Stephen Hawking was best known for his extraordinary mind and inspiring people to look beyond our planet and better understand the universe.
But the brilliant physicist also had a wicked sense of humour.
From spinning on the dance floor in his wheelchair to a party he threw for time travellers, Sky News takes a look at some of the more unusual stories from Professor Hawking’s remarkable life:
He once “drove over Prince Charles’ toes in his wheelchair”
Biographer Kitty Ferguson wrote in her 2013 book “Stephen Hawking: Unfettered Mind” that the professor enjoyed weaponising his wheelchair, and targeted the toes of those who annoyed him.
Hawking is alleged to have rolled over Prince Charles’ feet at an event to celebrate His Royal Highness’ induction to the Royal Society.
Mrs Ferguson wrote: “The Prince was intrigued by Hawking’s wheelchair, and Hawking, twirling it around to demonstrate its capabilities, carelessly ran over Prince Charles’s toes.”
She continued: “People who annoyed him, it was said, found themselves a target.”
Mrs Ferguson added: “One of Hawking’s regrets in life was not having an opportunity to run over Margaret Thatcher’s toes.”
Hawking’s driving-style and dance moves are the stuff of legend
The young Oxford student had to use crutches after his initial diagnosis in 1963 and long-resisted the use of a wheelchair.
When he finally did succumb to four wheels, he later developed a reputation for his wild driving style through the streets of Cambridge where he worked at the university.
Rumours circulated that he would deliberately run over students’ toes, and he was said to be no stranger to a spin on the dancefloor.
A genius take on One Direction
After a talk he delivered at the Sydney Opera House he was asked by an audience member about the “cosmological effect of Zayn Malik leaving One Direction”.
Hawking replied: “Finally, a question about something important.
“My advice to any heartbroken young girl is to pay close attention to the study of theoretical physics. Because one day there may well be proof of multiple universes.
“It would not be beyond the realms of possibility that somewhere outside of our own universe lies another different universe. And in that universe Zayn is still in One Direction.
“This girl may like to note that in another possible universe she and Zayn are happily married.”
Professor Stephen Hawking was a brilliant and extraordinary mind – one of the great scientists of his generation. His courage, humour and determination to get the most from life was an inspiration. His legacy will not be forgotten.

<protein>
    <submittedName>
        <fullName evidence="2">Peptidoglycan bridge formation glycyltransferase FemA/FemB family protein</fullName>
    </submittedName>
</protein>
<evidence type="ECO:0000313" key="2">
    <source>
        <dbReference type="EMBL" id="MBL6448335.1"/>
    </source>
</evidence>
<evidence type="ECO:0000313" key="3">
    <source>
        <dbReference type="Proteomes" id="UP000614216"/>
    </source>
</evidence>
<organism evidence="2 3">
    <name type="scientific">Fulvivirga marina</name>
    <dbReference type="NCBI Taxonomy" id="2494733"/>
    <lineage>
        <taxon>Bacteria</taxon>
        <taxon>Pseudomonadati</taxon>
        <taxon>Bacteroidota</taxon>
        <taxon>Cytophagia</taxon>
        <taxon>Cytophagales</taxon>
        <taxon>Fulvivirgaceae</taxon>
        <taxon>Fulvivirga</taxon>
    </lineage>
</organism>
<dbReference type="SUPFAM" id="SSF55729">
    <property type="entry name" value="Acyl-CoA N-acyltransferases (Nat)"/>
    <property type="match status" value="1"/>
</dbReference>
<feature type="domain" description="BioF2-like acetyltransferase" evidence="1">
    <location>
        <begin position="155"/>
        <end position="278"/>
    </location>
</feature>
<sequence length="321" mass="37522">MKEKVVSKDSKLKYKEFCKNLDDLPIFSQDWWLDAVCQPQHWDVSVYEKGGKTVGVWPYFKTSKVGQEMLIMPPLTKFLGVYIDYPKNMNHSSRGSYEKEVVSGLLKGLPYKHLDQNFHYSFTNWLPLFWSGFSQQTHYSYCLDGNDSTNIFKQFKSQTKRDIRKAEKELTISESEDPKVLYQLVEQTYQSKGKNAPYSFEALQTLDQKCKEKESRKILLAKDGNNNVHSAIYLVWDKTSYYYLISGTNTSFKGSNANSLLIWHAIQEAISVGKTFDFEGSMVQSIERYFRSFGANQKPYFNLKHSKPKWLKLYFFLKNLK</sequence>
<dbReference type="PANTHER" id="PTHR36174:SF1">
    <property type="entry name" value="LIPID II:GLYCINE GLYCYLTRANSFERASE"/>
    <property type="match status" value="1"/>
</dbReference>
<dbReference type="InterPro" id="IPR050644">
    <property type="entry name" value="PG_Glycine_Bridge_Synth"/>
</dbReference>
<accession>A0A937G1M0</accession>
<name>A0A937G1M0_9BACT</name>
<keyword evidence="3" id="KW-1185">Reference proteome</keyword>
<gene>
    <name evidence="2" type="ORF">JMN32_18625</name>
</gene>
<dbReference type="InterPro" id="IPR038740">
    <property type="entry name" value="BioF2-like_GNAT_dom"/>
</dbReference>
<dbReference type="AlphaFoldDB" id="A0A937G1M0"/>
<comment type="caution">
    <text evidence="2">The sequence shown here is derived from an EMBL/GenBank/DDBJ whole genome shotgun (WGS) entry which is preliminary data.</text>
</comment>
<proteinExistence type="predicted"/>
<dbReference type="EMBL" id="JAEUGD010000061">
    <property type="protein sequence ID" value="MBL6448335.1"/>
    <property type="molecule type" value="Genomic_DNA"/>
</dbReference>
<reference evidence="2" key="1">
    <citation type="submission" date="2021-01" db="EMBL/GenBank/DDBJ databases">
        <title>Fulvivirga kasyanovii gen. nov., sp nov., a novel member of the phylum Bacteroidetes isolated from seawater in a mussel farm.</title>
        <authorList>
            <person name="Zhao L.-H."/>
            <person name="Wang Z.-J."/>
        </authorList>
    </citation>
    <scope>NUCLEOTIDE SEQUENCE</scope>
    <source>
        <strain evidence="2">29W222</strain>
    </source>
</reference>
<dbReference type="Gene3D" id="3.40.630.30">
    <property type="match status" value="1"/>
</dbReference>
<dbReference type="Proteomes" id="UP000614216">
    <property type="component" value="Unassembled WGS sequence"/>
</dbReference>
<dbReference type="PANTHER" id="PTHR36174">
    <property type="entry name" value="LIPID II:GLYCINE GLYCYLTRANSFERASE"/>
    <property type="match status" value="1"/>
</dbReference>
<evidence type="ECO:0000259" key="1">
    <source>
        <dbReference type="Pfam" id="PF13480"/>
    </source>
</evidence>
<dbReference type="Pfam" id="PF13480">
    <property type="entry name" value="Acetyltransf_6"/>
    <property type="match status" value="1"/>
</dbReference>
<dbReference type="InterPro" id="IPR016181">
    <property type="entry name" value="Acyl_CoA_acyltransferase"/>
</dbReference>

— Theresa May (@theresa_may) March 14, 2018
He threw a party for time travellers
Professor Hawking once carried out an “experiment” to prove that time travel is not possible by hosting a party for… time travellers.
The professor’s point was proven when nobody turned up.
He said after hosting: “I have experimental evidence that time travel is not possible.
“I gave a party for time-travellers, but I didn’t send out the invitations until after the party.
“I sat there a long time, but no one came.”
The scientist’s take on the importance of humour
Stephen Hawking told the New York Times in 2004 that “life would be tragic if it weren’t funny”.
He told a documentary in 2013: “Keeping an active mind has been vital to my survival, as has maintaining a sense of humour.”
A Brexit gag
During ITV’s Pride of Britain Awards in 2016, Professor Hawking told Theresa May: “I deal in tough mathematical questions every day, but please don’t ask me to help with Brexit.”
Hawking later said it would be a “terrible mistake” to ignore the populism behind the votes for Brexit and Donald Trump.
The professor liked a flutter.. and he didn’t always back a winner
Stephen Hawking placed a bet with US physicist Kip Thorne in 1975 that the cosmic ray source Cygnus X-1 was not a black hole.
He conceded that he had lost the argument 15 years later and agreed to pay Thorne the wager – a four-year subscription to the US men’s magazine Penthouse.